Controlling free flight of a robotic fly using an onboard vision sensor inspired by insect ocelli

Sawyer B. Fuller, Michael Karpelson, Andrea Censi, Kevin Y. Ma, Robert J. Wood

Abstract

Scaling a flying robot down to the size of a fly or bee requires advances in manufacturing, sensing and control, and will provide insights into mechanisms used by their biological counterparts. Controlled flight at this scale has previously required external cameras to provide the feedback to regulate the continuous corrective manoeuvres necessary to keep the unstable robot from tumbling. One stabilization mechanism used by flying insects may be to sense the horizon or Sun using the ocelli, a set of three light sensors distinct from the compound eyes. Here, we present an ocelli-inspired visual sensor and use it to stabilize a fly-sized robot. We propose a feedback controller that applies torque in proportion to the angular velocity of the source of light estimated by the ocelli. We demonstrate theoretically and empirically that this is sufficient to stabilize the robot's upright orientation. This constitutes the first known use of onboard sensors at this scale. Dipteran flies use halteres to provide gyroscopic velocity feedback, but it is unknown how other insects such as honeybees stabilize flight without these sensory organs. Our results, using a vehicle of similar size and dynamics to the honeybee, suggest how the ocelli could serve this role.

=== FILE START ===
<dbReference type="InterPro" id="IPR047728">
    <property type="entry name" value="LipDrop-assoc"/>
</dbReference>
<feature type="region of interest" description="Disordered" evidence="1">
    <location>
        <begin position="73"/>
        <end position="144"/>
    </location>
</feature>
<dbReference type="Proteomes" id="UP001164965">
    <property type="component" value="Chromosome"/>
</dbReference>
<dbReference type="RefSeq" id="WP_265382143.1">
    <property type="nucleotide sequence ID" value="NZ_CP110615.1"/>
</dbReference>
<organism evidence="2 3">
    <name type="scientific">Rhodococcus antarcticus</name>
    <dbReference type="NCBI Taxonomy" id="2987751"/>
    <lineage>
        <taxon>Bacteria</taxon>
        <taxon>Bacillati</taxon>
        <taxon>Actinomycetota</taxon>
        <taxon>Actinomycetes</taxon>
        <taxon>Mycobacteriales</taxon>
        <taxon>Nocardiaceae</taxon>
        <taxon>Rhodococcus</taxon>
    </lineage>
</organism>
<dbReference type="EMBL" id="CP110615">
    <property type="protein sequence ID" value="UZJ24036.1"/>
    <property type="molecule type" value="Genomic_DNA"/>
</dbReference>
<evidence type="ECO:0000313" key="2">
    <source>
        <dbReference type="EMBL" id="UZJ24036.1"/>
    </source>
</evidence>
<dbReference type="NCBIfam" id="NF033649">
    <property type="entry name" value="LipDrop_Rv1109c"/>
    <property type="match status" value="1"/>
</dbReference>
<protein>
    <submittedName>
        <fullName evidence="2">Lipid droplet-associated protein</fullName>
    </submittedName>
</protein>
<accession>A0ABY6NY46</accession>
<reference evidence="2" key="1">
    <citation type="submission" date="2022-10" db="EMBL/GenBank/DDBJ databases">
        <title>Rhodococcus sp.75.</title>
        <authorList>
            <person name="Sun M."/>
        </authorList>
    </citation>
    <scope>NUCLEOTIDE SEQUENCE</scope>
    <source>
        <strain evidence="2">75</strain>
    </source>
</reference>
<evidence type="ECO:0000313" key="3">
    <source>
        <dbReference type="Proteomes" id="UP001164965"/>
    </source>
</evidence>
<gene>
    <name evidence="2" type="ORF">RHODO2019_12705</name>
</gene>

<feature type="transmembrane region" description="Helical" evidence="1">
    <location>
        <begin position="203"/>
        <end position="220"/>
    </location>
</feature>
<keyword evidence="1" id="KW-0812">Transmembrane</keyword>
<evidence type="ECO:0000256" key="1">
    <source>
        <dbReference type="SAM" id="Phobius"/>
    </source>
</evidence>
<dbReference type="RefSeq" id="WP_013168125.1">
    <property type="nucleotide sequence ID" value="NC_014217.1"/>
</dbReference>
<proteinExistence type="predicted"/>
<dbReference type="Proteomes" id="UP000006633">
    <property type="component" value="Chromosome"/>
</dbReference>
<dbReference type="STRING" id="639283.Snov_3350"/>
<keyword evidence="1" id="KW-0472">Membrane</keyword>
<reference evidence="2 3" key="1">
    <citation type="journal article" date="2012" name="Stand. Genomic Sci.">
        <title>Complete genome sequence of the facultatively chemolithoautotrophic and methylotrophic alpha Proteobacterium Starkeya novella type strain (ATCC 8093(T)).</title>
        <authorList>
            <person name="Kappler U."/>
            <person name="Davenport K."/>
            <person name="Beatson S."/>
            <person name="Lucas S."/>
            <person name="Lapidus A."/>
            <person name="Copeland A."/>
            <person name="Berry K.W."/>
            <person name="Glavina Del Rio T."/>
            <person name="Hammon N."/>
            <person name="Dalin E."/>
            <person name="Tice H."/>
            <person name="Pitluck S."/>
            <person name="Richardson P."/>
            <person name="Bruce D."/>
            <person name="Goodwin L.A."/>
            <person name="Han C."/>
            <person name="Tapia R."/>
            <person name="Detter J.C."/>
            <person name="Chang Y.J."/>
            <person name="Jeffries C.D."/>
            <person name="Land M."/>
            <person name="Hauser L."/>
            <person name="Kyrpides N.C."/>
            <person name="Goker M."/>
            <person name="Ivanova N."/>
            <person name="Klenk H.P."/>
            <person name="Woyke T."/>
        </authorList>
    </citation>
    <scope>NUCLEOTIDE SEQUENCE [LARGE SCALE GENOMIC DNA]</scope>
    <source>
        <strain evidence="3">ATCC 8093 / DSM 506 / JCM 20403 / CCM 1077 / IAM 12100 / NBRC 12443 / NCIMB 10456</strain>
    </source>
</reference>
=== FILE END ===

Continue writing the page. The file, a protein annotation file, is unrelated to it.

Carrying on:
• Received March 17, 2014.
  • Accepted May 20, 2014.
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